Lenore A. Kola, PhD

Lenore A. Kola, PhD, is an associate professor emerita of social work at the Jack, Joseph and Morton Mandel School of Applied Social Sciences at Case Western Reserve University and co-director of the Center for Evidence-Based Practices (CEBP). She is also the former dean of the university’s School of Graduate Studies.

In an academic career spanning over 35 years, Kola has developed and implemented over 10 different training and fellowship programs for master's students and professionals, and received funding for these initiatives from federal, state, and county agencies, as well as from charitable foundations. These programs have helped advance the knowledge, skills, credentialing, and professional development of social workers and chemical-dependency counselors alike. 

Kola is the author or co-author of more than 12 different training manuals, modules, and curricula. She has also published on the topics of alcohol and other drugs, the elderly, integrated treatment for co-occurring mental illness and substance use disorders (also called dual disorders), supported employment, evidence-based practices, and implementation science/technology transfer—the translation of research evidence into service-systems change, organizational change, and clinical change.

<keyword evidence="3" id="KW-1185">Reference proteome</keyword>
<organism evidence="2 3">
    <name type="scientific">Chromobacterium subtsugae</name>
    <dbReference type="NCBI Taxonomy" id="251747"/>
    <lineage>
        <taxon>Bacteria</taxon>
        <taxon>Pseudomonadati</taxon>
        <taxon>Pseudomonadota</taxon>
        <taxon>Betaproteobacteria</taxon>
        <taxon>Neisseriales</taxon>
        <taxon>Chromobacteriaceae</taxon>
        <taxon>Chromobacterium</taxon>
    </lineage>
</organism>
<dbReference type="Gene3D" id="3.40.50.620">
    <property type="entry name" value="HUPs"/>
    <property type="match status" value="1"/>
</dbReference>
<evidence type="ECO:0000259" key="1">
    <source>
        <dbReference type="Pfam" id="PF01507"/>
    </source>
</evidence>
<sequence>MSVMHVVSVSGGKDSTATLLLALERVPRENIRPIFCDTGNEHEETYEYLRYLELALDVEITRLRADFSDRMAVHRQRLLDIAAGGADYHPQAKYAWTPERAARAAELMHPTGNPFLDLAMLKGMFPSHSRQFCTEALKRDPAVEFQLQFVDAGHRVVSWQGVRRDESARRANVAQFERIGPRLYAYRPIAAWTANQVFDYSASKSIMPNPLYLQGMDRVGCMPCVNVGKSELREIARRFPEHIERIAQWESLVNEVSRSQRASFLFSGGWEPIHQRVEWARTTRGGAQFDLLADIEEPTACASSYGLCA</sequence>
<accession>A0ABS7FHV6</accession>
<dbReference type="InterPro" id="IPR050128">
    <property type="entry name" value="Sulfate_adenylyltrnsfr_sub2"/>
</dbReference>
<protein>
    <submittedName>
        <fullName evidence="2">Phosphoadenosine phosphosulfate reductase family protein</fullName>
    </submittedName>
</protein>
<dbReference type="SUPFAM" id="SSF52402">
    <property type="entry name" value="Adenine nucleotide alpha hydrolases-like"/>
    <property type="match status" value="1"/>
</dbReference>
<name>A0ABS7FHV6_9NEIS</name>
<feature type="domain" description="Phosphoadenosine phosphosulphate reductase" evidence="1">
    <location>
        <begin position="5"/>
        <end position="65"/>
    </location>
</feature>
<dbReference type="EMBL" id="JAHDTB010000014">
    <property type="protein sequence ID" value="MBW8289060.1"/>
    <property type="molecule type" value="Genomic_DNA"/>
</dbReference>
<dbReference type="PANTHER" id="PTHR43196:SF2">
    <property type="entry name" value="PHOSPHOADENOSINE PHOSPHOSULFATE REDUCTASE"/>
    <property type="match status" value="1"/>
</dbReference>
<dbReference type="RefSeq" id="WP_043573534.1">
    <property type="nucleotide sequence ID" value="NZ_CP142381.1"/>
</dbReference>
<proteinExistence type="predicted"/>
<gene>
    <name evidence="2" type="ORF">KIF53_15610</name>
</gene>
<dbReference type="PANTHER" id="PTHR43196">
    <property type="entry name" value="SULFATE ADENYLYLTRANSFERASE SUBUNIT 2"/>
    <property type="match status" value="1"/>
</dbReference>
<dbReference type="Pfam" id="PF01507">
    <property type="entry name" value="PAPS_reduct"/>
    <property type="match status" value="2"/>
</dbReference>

Before joining the Mandel School faculty in 1975, Kola worked as a regional coordinator for the Division of Alcoholism in the Massachusetts Department of Public Health from 1969 to 1974, where she provided technical assistance (program development, consultation, and training) to state psychiatric hospitals, general hospitals, and community-based service agencies, helping them implement treatment programs for patients with alcohol abuse and other drug abuse. She earned her doctorate in clinical psychology from Boston University.

Advancing Professional Education

Throughout her career, Kola has been instrumental in promoting the integration of mental health and chemical-dependency services and systems. In 1975, she established a curriculum specialization at the Mandel School for the study of alcohol and other drugs (AODA) and the practice of chemical-dependency counseling. She chaired the program for over 25 years. As a result, numerous graduates of the Mandel School have become licensed independent social workers who are also certified in the assessment, diagnosis, treatment, and prevention of alcohol and other drug abuse problems, including:

  • Problematic substance use
  • Substance abuse
  • Substance dependence

In 2011, Kola provided leadership that enabled the Mandel School to achieve another milestone in its long history of excellence in the field of social work education. She helped the AODA specialization become accredited by a new professional-licensing entity called the Ohio Chemical Dependency Professionals (OCDP) Board. The accreditation from the OCDP Board adds value to the addiction-studies curriculum because the courses meet the formal education requirements the board sets forth. Today, students in the Mandel School's mental health specialization and AODA specialization prepare for two important credentials—a professional license in social work and a professional license in chemical-dependency counseling.